The problem of Pakistan’s open border is never far from center stage in Coll’s history. For long periods some American officials, including President Bush, refused to take the problem seriously. But the reality of the ISI’s relationship with Islamic extremist groups, of which the Taliban is only one, was suddenly illuminated in November 2008 by large-scale terrorist attacks over four days in Mumbai, India, that killed more than 160 people. Islamabad denied any involvement in the horrors, but evidence quickly surfaced that a Pakistani-Islamic terrorist group, Lashkar-e-Taiba, was responsible. Coll tells us the CIA and the FBI documented “that several retired or active ISI officers had planned and funded the Mumbai operation.”
But why? Coll reports plausible guesses but no clear answers. The possibility that Directorate S shared the extremist goals of the terrorists could not be ruled out, but analysts thought it more likely that ISI officers were basically mending fences. “ISI may have…sought a perverse sort of credibility through the Mumbai assault,” Coll writes, “to prove to its own restive clients that it was not going soft.”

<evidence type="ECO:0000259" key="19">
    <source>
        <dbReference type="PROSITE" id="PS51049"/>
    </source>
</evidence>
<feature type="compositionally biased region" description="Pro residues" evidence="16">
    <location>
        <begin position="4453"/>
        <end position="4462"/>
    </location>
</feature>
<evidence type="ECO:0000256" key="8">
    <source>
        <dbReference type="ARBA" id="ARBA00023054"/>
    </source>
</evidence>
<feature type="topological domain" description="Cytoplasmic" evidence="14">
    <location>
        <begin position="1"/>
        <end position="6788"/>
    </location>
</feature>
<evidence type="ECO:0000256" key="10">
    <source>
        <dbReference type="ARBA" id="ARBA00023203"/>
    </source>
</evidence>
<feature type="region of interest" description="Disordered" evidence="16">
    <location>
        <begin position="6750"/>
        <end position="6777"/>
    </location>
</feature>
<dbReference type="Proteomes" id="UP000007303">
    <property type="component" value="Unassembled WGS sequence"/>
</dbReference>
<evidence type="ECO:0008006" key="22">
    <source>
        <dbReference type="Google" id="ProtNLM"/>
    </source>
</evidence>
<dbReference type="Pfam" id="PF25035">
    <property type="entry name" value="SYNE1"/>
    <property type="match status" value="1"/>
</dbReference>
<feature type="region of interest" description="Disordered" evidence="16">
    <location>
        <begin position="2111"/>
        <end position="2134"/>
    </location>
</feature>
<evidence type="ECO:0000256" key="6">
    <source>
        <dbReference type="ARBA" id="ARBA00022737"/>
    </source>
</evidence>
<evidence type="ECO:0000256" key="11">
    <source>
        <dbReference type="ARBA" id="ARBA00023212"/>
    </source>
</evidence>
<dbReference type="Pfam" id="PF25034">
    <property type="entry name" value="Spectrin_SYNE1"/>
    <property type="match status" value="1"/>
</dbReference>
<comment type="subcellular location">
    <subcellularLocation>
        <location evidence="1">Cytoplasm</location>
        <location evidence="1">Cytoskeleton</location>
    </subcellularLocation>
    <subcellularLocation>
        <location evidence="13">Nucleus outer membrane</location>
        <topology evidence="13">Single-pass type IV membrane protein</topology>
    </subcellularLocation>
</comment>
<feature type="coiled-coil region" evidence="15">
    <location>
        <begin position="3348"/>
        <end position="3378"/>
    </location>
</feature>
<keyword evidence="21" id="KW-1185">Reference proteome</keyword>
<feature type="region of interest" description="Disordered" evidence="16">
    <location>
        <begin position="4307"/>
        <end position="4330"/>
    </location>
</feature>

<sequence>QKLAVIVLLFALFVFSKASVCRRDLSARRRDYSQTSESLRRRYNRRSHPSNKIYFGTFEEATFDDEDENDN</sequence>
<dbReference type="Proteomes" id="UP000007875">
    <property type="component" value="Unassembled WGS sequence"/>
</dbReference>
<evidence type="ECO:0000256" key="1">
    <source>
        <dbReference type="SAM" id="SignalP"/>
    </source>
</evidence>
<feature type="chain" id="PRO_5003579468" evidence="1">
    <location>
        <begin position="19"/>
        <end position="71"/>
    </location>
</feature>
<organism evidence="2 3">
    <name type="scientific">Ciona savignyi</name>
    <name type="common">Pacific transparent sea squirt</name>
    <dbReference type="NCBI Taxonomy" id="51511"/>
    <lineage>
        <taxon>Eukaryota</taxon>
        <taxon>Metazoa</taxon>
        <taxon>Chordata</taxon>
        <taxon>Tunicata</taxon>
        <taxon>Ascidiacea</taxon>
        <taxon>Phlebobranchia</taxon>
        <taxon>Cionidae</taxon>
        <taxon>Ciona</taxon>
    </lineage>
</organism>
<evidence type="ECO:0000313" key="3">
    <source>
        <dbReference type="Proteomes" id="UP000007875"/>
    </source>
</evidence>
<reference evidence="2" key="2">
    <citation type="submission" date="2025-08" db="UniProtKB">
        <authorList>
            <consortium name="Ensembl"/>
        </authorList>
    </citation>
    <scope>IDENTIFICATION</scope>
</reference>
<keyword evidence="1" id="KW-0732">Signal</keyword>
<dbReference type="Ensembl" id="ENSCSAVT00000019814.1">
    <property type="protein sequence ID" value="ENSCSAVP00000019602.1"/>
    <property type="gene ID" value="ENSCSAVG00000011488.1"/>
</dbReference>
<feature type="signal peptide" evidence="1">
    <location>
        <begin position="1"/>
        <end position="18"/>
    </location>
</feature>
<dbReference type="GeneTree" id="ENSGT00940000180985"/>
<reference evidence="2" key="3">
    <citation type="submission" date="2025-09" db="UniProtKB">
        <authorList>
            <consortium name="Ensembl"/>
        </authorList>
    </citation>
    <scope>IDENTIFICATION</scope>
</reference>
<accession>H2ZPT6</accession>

These restive clients ran the tribal areas, supported the Taliban’s war in Afghanistan, dreamed of seizing the Muslim district of Kashmir from India, and occasionally attacked official targets in Pakistan itself. Above all, the restive clients were numerous. American intelligence reported that the ISI was supporting and training as many as 100,000 armed militants in 128 different camps. Eliot Cohen, a neoconservative working for Secretary of State Condoleezza Rice at the time of the Mumbai attacks, told Coll that the episode made him reconsider the true nature of the war in Afghanistan. “I think in some ways we were actually fighting the ISI,” he said.
A month after Mumbai, President Bush, soon to leave office, traveled to Afghanistan for a final conversation with Karzai, who had been insisting for years that the big problem in the war was the ISI. Bush described the meeting in his memoirs, Decision Points, but he left out one remark jotted down by one of Karzai’s aides, who showed Coll his notes. “About ISI, [Bush] told Karzai, ‘You were right.’”